Read about Ian Lavery wife, children, height, family, parents, salary, net worth and party as well as other information you need to know.
Ian Lavery Wife
Is Ian Lavery married? Ian Lavery is married to his wife Hilary Baird, they had their wedding in 1986. He married his wife when he was aged 23, at the Holy Sepulchre Church in Ashington (known locally as the Miners’ Church). Ian and his wife Hilary have two sons, Ian Junior, born in 1988 and Liam, born in 1993. Liam is a town councilor for the college ward of Ashington and has been an activist in the Labour Party since his early teens. As of April 2023, Ian Lavery and his wife Hilary Baird are still married.
Ian Lavery is a British Labour Party politician who has served as the Member of Parliament (MP) for Wansbeck since 2010. He served as the Chair of the Labour Party under Jeremy Corbyn from 2017 to 2020 and was President of the National Union of Mineworkers (NUM) from 2002 to 2010. He is a member of the Socialist Campaign Group parliamentary caucus.
Ian Lavery was born on January 6, 1963 (age 60 years) in Newcastle upon Tyne to parents John Robert Lavery and his wife, Patricia. After leaving East School, Lavery began a Youth Training Scheme before working in the construction industry. Following a recruitment campaign by the National Coal Board, he started to work at the Lynemouth Colliery in January 1980. In July 1980, Lavery started a mining craft apprenticeship, transferring to Ellington Colliery in 1981 and attending New College Durham, receiving a Higher National Certificate in mining engineering.
Lavery was elected in 1986 to the National Union of Mineworkers (NUM) committee at Ellington Colliery as compensation secretary. Later, he was voted on to the Northumberland Executive Committee, and then on to the North East Area Executive Committee. He has said that because of his union activity, he was barred by management from completing his Higher National Diploma qualification.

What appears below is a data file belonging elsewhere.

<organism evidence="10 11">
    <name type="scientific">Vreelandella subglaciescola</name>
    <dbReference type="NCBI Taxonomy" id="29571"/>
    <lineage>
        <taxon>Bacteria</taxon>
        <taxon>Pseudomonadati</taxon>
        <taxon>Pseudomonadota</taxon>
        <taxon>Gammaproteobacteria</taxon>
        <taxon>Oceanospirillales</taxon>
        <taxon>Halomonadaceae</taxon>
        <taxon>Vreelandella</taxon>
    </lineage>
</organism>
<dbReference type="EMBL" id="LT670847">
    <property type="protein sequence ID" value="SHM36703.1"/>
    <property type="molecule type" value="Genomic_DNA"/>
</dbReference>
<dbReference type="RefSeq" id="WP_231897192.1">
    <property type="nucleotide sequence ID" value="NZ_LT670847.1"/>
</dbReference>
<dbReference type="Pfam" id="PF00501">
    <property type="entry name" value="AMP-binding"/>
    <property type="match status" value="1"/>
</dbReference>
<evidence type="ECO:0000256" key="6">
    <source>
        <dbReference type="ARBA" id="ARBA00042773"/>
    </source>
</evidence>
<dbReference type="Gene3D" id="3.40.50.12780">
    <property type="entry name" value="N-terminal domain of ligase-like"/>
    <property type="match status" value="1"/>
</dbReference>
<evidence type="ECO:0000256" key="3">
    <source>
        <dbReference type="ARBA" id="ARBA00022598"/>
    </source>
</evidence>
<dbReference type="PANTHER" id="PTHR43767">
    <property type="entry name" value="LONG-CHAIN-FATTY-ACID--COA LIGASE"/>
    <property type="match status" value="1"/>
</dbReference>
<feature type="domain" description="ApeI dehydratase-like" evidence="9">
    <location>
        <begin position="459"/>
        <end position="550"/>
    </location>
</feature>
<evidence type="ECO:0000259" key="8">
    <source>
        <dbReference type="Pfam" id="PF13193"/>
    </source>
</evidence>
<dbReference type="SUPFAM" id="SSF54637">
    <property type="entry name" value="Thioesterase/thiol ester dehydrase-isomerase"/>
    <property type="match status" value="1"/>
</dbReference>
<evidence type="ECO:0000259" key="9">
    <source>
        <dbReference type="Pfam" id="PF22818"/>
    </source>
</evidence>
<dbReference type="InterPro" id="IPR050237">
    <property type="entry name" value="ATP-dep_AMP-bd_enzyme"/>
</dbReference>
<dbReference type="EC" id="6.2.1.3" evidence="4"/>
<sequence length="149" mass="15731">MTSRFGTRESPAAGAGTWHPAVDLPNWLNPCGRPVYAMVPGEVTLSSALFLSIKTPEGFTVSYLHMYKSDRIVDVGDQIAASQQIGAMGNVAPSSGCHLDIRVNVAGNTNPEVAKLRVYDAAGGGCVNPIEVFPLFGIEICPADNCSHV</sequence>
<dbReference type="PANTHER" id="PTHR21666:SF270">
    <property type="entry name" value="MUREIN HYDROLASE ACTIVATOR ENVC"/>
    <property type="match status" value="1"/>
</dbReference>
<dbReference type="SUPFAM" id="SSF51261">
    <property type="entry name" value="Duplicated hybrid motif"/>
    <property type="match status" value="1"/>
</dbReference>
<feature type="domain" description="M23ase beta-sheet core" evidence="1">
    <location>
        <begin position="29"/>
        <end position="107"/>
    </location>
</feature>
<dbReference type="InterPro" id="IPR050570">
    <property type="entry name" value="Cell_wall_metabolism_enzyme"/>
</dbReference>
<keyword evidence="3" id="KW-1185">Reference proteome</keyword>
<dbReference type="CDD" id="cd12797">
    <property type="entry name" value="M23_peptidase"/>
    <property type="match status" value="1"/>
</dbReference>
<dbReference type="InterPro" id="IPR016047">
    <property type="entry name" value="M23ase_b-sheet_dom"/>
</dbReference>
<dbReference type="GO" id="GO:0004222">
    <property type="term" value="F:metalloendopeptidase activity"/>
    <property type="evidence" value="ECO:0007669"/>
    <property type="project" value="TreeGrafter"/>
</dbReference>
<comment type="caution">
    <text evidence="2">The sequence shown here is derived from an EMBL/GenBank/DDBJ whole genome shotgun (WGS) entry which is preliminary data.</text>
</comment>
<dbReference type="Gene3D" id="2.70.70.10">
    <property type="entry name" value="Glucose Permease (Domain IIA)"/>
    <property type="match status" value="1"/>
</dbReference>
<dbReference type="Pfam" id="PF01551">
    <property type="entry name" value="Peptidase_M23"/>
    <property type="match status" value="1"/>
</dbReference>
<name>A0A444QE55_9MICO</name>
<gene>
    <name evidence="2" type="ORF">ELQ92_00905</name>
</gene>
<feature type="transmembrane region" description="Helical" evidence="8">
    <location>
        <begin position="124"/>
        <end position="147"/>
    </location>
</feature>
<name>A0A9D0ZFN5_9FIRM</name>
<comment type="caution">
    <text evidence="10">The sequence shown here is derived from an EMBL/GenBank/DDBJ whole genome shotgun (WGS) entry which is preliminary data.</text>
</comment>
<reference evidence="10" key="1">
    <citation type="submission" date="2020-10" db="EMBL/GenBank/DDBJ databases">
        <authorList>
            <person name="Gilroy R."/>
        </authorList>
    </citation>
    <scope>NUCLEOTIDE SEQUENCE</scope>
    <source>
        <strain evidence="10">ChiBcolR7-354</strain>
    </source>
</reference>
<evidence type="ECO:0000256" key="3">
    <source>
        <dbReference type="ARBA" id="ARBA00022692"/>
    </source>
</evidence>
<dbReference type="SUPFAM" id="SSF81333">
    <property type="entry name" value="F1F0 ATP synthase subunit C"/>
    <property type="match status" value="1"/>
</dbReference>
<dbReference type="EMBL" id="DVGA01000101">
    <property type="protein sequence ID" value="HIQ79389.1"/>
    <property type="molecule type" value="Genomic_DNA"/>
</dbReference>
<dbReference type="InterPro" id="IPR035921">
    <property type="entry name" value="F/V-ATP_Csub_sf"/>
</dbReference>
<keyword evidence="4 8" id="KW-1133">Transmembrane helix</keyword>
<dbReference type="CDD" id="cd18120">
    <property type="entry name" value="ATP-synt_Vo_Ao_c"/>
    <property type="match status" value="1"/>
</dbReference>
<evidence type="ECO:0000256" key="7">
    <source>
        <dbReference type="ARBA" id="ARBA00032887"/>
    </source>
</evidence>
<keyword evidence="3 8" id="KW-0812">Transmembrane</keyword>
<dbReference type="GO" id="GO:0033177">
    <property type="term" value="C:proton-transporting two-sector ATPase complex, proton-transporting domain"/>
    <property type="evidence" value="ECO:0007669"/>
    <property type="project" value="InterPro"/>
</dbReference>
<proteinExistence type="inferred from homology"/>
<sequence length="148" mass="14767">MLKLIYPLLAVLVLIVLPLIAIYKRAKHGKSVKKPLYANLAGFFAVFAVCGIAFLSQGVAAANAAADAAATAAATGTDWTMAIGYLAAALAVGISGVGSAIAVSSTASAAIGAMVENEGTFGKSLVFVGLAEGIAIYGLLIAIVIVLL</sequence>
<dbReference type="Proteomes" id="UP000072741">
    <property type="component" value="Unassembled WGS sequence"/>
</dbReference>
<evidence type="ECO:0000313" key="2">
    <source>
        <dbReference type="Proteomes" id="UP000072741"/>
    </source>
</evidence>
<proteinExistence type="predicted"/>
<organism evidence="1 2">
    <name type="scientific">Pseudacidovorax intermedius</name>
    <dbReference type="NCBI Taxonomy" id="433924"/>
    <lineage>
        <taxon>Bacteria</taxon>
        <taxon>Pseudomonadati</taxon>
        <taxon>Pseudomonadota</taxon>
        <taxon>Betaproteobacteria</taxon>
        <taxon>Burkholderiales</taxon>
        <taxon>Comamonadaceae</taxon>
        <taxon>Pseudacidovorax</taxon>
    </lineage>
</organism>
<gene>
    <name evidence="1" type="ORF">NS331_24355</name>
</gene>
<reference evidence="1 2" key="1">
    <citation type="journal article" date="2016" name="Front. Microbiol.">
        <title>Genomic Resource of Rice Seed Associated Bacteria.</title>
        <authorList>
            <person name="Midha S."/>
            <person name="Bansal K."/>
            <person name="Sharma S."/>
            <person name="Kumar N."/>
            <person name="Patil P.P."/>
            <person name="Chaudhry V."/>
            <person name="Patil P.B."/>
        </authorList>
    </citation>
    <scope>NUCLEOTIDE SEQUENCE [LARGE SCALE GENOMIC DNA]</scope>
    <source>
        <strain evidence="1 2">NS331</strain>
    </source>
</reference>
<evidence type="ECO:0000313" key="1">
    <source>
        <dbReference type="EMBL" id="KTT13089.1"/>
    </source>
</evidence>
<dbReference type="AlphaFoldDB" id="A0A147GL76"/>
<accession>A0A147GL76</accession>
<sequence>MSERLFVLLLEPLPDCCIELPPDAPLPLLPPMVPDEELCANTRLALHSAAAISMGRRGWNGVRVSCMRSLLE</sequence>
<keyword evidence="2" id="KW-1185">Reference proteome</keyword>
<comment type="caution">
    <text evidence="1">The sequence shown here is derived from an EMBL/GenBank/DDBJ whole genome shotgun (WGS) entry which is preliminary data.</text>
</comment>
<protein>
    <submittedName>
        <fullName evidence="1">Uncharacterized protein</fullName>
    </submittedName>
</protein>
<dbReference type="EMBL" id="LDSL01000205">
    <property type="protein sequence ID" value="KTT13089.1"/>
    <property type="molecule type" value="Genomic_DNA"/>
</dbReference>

He became more active in the Labour Party and the trade union movement. After serving as the first cabinet chair of the Wansbeck District Council, Lavery was appointed general secretary of the Northumberland area through the NUM. In 1992, Lavery stood for the national executive committee of the NUM. In the subsequent ballot, he was elected in the first round having gained more than 50% of the vote. When Arthur Scargill stood down as NUM president in August 2002, Lavery was elected unopposed to replace him.
Ian Lavery became the prospective parliamentary candidate for the Labour Party for Wansbeck in February 2010. He was elected Member of Parliament (MP) on 6 May 2010 with a majority of 7,031. He was appointed as Parliamentary Private Secretary to Labour’s then deputy leader Harriet Harman but resigned in 2012 after breaking the party whip by leveling an amendment to exempt prison staff and psychiatric workers from a general public sector increase in the pension age to 68.
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Lavery said in December 2012 that miners with criminal charges related to the Battle of Orgreave should have them struck. In the same month, he said in Parliament that he had been given a copy of a suicide note written by a constituent who had died by suicide after being told he was no longer eligible for state support. In March 2014, Lavery posed with one of his sons who had blackened his face to look like Michael Jackson. According to the Daily Mail, some of Lavery’s constituents said they found it offensive.